“Let’s get going then,” Jonathan said.

Absolutely delighted, the boy and the Girls bid farewell to the Queen, thanking her for such a wonderful time.

“You’re welcome,” the Queen replied. “Now you kiddos be safe. And have fun!”

The children thought it would have been fun to ride the train back to Heritage Trail. But strangely enough, Lenny the Lion was nowhere to be found. There was no trace of the train whistle.

At long last, they made up their minds to walk back.

They arrived at Thompson Street; and stranger yet, there was not a single soul in sight there either.

“Where is everyone?” Jonathan asked.

“I’m not so sure,” Loramity said. “There’s neither hide nor hair around here. Everyone has seemed to just vanish.”

Tirvue shook her head and shrugged her shoulders. “The place does seem oddly quiet.”

The two Girls then skipped arm in arm down Thompson Street, while the boy strolled behind, in deep thought.

They turned down Vandervoort Street to make their way to Heritage Trail, which is where Jonathan had started his out-of-the-ordinary adventures. As they drew closer to the Trail, a Wall could be seen in the near distance. There was a Horse standing in front of the Wall as well.

There we go,” Jonathan said. “I knew everyone couldn’t have just disappeared. Strange, though, that Wall wasn’t there before.”

“No doubt,” Tirvue said. “There has never been a Wall there.”

“I wonder what’s going on,” Loramity said.

The Flower Girls then proceeded to skip the rest of the way, reciting a nursery rhyme about Humpty Dumpty who sat on a wall. Before long, they all arrived at the juncture of the road where the Horse was standing. He was a large Horse with a big head and big teeth. He was in military uniform and had a sword at his side.

“You cannot proceed!” the Horse huffed. “It is the King’s law that no one walks the Trail!”

“But there is no King in all of Roundabout,” Tirvue said.

“Then you have not been paying attention,” the Horse said.

“But this is the way that I came,” Jonathan explained.

“But this is the way you will not return,” the Horse answered.

“But we are headed for the Sky Wheel,” Jonathan continued, “which is at the beginning of the Trail. We want to ride it. Surely you could help us over this Wall.”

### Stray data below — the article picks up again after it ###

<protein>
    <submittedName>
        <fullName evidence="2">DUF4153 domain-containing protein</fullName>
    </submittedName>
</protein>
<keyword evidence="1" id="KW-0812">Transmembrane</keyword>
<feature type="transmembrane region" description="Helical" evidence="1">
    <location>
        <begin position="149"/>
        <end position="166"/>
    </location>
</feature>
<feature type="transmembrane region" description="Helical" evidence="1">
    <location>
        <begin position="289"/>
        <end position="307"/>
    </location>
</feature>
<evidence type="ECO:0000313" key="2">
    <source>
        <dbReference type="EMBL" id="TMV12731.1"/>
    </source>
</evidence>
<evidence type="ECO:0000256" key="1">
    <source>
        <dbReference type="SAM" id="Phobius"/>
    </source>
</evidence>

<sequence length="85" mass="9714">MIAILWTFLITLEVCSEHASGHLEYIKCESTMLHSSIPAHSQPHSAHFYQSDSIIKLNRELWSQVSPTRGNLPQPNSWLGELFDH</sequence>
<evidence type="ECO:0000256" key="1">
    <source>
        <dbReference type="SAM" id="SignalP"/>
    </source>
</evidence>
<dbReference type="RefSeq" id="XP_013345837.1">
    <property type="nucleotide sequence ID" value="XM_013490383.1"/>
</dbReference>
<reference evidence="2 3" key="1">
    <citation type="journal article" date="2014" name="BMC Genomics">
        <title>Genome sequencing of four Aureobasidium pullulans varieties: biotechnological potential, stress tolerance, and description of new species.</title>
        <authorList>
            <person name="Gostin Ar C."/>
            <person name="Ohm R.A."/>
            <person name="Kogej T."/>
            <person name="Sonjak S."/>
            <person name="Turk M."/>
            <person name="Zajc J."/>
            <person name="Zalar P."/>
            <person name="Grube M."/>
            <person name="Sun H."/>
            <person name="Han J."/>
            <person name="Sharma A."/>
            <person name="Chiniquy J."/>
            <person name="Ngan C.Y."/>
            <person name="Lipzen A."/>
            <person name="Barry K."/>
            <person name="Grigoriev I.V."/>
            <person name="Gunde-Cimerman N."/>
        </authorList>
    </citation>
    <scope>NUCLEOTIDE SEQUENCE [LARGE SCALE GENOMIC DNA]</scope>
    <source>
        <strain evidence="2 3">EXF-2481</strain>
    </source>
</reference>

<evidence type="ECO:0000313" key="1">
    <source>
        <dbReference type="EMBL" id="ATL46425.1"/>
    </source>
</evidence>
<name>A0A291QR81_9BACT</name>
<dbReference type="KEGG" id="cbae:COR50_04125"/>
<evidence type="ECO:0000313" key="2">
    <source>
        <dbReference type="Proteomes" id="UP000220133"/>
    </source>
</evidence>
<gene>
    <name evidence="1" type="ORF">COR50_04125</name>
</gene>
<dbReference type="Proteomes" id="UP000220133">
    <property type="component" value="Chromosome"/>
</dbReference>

“I don’t care what you want, little boy. Upon the name of Stein and Goldstein, you will not defy the Wall of Separation!”

“Ah, but look,” Jonathan said, “I have the Charis-Stamp which lets me ride the Wheel.”

“Look! We all have the pass,” Tirvue said.

“I do not care for such silly stamps, you foolish ragamuffins,” said the Horse, chuckling.

“You’ve got to let me pass at least,” Jonathan said. “This is my way home, and my parents are probably worried sick by now!”

The Horse burst into a creepy laugh.

Jonathan, very angry with the Horse, then tried to get past him. The Sentinel immediately drew his sword. The sight of the sword and the sound of shrill steel alarmed the set of friends, who quickly stepped back.

“It is the King’s law that no one walks the trail!”

The Horse continued to neigh in a frightful way, shaking his monstrous head. He stood upright with his chest out and began chanting while stomping his heavy hoofs quite madly to the cadence.

 

It is the King’s law

That no one walks the trail!

And should you go to try,

No doubt but you shall fail!

 

I love the game of Horseshoes,

Because I am an ace

At pressing pretty shoe prints

Upon an ugly face!

 

It is the King’s law

That no one walks the trail!

And should you go to try,

I’ll lash you with my tail!

 

I love to rough and horseplay,

And hope you’ll join me too;

For when the game is over

You’ll be a pancake when I’m through!